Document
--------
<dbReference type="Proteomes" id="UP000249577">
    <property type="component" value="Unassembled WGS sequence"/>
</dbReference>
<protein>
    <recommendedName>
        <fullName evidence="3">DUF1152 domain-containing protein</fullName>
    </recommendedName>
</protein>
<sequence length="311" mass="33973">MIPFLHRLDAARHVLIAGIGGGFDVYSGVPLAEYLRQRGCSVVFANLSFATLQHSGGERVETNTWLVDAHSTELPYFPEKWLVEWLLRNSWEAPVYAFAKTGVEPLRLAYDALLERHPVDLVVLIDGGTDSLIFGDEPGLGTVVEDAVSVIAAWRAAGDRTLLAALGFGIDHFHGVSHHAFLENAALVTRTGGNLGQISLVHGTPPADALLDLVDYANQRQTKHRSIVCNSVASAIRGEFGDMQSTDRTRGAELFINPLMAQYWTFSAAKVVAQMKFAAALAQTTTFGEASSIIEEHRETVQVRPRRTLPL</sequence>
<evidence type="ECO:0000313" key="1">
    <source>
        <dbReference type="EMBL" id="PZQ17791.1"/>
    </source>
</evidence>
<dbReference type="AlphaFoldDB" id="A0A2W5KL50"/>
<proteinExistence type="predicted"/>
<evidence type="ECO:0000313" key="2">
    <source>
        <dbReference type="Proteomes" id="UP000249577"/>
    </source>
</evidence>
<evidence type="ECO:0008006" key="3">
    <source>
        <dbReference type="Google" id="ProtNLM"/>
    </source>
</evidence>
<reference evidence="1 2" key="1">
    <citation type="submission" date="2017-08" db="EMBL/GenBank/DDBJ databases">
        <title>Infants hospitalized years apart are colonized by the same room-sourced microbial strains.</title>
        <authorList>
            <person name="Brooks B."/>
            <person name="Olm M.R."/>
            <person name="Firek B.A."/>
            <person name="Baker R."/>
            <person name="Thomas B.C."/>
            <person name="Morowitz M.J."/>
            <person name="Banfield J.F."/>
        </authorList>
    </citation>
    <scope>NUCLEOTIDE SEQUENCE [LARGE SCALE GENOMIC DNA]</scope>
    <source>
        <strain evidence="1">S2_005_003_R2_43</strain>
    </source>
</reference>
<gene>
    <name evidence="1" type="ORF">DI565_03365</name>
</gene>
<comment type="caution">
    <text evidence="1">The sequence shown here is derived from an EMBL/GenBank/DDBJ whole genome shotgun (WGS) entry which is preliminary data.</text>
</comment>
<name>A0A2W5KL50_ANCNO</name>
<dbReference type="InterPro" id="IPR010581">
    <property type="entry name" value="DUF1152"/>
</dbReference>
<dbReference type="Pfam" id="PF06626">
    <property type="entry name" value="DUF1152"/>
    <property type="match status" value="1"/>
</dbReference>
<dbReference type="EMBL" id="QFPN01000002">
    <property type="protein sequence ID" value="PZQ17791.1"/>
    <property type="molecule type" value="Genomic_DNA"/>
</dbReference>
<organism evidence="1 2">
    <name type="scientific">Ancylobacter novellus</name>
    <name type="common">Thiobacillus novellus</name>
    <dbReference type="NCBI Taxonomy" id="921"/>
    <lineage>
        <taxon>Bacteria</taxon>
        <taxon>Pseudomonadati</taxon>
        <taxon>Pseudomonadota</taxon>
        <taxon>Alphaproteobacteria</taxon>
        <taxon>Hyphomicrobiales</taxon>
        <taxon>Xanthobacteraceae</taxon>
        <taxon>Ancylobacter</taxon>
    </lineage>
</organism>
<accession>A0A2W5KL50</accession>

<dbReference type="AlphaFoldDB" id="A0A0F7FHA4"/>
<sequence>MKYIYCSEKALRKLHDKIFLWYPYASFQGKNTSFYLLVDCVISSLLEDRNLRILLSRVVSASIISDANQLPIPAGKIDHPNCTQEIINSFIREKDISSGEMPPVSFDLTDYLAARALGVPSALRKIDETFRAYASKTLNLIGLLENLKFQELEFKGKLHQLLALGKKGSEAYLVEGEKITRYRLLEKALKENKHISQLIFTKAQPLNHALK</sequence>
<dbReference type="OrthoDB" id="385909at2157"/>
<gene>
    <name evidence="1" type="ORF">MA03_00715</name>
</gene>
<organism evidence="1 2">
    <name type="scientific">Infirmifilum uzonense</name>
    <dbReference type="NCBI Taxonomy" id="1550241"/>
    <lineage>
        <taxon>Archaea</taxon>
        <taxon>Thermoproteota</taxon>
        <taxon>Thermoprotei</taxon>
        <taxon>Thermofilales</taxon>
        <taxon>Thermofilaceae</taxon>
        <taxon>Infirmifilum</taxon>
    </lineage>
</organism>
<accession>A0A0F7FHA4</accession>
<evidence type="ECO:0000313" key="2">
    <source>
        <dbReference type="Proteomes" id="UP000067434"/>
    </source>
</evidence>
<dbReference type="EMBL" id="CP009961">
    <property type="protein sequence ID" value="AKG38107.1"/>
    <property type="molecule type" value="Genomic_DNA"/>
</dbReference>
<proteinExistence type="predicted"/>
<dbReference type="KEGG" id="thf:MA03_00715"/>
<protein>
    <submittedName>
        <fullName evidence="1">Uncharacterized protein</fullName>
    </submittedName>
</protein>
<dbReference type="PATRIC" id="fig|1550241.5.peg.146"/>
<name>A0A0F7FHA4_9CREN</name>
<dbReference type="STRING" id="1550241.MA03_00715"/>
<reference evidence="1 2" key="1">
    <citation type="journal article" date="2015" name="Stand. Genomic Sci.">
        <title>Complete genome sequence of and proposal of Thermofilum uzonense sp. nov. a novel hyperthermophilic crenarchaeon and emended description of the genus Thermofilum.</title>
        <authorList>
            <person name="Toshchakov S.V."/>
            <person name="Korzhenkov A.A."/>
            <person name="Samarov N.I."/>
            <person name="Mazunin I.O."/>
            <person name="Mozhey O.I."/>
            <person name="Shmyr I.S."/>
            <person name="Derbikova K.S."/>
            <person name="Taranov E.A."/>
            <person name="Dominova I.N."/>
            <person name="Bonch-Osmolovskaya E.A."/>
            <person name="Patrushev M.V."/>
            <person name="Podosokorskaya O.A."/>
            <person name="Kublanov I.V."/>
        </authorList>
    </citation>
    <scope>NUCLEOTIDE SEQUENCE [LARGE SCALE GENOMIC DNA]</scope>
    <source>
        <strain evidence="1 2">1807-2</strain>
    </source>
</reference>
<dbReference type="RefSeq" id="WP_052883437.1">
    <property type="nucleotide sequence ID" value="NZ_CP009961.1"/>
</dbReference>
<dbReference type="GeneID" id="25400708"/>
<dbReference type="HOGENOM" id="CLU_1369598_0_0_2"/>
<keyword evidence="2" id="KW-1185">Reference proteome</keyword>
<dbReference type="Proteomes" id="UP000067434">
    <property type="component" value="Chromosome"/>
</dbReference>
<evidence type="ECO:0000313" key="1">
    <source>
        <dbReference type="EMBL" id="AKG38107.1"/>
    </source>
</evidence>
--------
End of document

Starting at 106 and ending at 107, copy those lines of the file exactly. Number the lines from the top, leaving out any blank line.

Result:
<proteinExistence type="predicted"/>
<dbReference type="KEGG" id="thf:MA03_00715"/>